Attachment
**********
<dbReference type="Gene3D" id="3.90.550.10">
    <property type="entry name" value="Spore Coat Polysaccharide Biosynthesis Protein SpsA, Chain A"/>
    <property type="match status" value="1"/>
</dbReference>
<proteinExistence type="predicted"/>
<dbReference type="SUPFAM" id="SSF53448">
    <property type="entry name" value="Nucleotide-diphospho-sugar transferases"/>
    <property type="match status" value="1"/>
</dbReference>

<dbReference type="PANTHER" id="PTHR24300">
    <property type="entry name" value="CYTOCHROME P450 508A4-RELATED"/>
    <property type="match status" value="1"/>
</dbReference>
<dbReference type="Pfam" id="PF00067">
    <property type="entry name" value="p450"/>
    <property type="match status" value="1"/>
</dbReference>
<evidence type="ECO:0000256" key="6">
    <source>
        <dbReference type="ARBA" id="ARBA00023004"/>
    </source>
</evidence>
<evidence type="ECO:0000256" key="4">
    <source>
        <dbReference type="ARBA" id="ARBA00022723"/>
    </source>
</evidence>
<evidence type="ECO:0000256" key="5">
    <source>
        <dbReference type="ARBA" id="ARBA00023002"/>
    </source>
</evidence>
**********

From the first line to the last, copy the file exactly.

<dbReference type="Gene3D" id="3.90.550.10">
    <property type="entry name" value="Spore Coat Polysaccharide Biosynthesis Protein SpsA, Chain A"/>
    <property type="match status" value="1"/>
</dbReference>
<proteinExistence type="predicted"/>
<dbReference type="SUPFAM" id="SSF53448">
    <property type="entry name" value="Nucleotide-diphospho-sugar transferases"/>
    <property type="match status" value="1"/>
</dbReference>

<dbReference type="PANTHER" id="PTHR24300">
    <property type="entry name" value="CYTOCHROME P450 508A4-RELATED"/>
    <property type="match status" value="1"/>
</dbReference>
<dbReference type="Pfam" id="PF00067">
    <property type="entry name" value="p450"/>
    <property type="match status" value="1"/>
</dbReference>
<evidence type="ECO:0000256" key="6">
    <source>
        <dbReference type="ARBA" id="ARBA00023004"/>
    </source>
</evidence>
<evidence type="ECO:0000256" key="4">
    <source>
        <dbReference type="ARBA" id="ARBA00022723"/>
    </source>
</evidence>
<evidence type="ECO:0000256" key="5">
    <source>
        <dbReference type="ARBA" id="ARBA00023002"/>
    </source>
</evidence>